Who do you want driving your organization?
A leader who won’t start boarding the bus until everyone’s had their say on where to go and reached consensus on what route to take?
Or a leader who’s already behind the wheel, revving the engine, telling everyone to buckle up and vowing to toss anyone who tries to slow, stop or steer the bus in a different direction?
Hitch your career to the second leader. It won’t be an easy or smooth ride. But there’s no guarantee the first leader will ever pull the bus away from the curb or go take your organization anywhere other than mediocrity or into a ditch.
“While consensus-based decision making is very popular and does tend to make people feel good, it is not necessarily the best approach,” says Scott Stawski, a senior executive with DXC Technology and author of The Power of Mandate.
“Too many senior leaders practice consensus management in a business environment that demands a different approach. Companies using harmony of decision making can be on a fast track to failure for the simple reason that consensus is not necessarily about what is best for the company. Nor is it about establishing and moving toward a vision that lifts everyone’s performance. It is about finding the outcome that is least objectionable to everyone involved. Comfortable organizations rarely change the world.”
Mandate driven leadership can be your organization’s best strategy for world-changing disruption and strongest defense against feel-good group think.
Mandate driven leaders do a masterful job of continually communicating a clear and compelling vision for a better future. You may not agree with that vision but at least you’ll know what it is so you can make an informed decision about whether to get on or off the bus.
Mandate driven leaders drive to the outcome instead of following established processes. “The outcome is survival and mandate driven leaders often break what many believe to be the established rules of business processes to get there. The ride may be bumpy but if you are on the bus the destination is phenomenal.”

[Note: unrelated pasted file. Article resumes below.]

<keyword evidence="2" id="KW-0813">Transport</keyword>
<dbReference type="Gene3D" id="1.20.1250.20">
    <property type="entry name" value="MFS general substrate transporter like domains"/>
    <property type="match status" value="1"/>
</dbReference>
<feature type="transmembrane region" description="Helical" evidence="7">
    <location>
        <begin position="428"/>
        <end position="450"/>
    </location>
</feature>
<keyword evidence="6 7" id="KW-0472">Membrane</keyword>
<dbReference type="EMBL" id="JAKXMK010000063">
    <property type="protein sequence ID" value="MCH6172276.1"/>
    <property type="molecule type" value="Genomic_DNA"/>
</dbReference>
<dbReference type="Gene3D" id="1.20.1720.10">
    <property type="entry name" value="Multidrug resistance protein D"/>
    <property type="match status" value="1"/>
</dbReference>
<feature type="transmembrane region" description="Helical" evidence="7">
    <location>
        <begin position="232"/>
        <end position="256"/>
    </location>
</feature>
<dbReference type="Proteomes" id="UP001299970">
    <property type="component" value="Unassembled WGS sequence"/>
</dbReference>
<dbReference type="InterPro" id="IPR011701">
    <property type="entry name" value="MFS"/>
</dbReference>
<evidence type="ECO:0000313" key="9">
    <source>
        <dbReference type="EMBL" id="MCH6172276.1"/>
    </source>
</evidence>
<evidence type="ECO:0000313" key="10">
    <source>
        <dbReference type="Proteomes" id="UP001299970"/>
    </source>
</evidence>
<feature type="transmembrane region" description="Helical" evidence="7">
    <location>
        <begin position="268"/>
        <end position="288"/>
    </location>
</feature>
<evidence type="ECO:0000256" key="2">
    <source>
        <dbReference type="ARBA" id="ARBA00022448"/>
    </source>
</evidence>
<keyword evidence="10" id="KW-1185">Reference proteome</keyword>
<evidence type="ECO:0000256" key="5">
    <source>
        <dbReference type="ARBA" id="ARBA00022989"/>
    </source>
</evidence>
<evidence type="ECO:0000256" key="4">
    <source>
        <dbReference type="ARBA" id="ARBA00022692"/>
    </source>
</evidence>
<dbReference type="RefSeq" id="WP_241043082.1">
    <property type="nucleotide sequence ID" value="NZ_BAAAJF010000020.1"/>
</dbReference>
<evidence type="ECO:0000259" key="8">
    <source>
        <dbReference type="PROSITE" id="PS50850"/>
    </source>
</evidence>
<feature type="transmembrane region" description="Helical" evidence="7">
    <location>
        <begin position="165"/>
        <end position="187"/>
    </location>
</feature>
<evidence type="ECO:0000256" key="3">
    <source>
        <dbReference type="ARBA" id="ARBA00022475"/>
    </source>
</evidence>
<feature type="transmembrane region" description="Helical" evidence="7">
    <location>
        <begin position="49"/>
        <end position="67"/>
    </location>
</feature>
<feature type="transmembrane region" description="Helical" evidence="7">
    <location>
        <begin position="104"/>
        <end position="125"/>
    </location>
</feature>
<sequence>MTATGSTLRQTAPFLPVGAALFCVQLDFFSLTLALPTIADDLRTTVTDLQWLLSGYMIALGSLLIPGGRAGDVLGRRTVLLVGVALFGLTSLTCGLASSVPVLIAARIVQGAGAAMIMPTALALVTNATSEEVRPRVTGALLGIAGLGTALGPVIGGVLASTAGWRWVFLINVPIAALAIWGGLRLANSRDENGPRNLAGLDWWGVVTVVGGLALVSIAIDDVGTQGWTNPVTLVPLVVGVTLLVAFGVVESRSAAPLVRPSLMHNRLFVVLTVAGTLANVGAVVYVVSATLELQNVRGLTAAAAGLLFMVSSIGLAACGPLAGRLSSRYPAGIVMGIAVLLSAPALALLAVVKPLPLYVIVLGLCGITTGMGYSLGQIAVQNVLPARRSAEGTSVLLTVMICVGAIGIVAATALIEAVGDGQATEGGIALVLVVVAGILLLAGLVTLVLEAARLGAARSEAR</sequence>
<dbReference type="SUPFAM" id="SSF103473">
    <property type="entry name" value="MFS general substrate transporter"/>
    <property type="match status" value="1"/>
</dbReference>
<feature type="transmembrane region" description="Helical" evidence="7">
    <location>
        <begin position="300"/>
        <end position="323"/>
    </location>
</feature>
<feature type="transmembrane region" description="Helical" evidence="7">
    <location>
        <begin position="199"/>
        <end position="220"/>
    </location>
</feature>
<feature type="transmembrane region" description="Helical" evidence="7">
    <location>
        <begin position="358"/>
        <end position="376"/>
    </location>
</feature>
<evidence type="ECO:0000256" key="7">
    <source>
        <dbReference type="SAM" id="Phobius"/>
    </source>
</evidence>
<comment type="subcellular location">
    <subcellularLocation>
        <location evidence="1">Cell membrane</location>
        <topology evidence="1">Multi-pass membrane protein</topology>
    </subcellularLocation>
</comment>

Mandate driven leaders also possess an unrelenting focus and determination to reach their ultimate destination. They won’t take no for an answer. They don’t accept excuses and they hold everyone accountable and to a higher standard of performance. Under their watch, organizations stand a far better chance of not only surviving but thriving.
Mandate driven leaders don’t care if you agree with them or like them. They’re not out to win popularity contests. They also know that crowds aren’t always wise.
“We need leaders who can push organizations in directions they may not want to go, in part because they don’t realize they need to,” says Stawski.
“These leaders have a vision, and they command the organization to take a certain course of action to achieve that vision. These visionary leaders have a belief, idea, strategy or tactic that is so compelling that they do not accept no for an answer. Through mandate, they drive the vision from concept to implementation. Through this leadership willpower, organizations are propelled toward the vision.”
So how do you become a mandate driven leader? Take responsibility for your continual leadership development, says Stawski. Establish a network of formal and informal mentors and start reading everything you can find about leadership and what’s on the horizon for your organization and industry.
“I’ve known and studied quite a few leaders over the course of my career and the single most common denominator seems to be a voracious thirst for knowledge. Not just about leadership per say, but about any and every topic that they could apply to the teams they are trying to lead.”
Despite profiling only billionaire white guys from the world of tech, Stawski makes a strong case for why we should hand the keys over to mandate driven leaders and rethink the reflexive need for consensus management.
This review first ran in the July 6 edition of the Hamilton Spectator.
Jay Robb serves as communications manager for McMaster University’s Faculty of Science, lives in Hamilton and has reviewed business books for the Hamilton Spectator since 1999.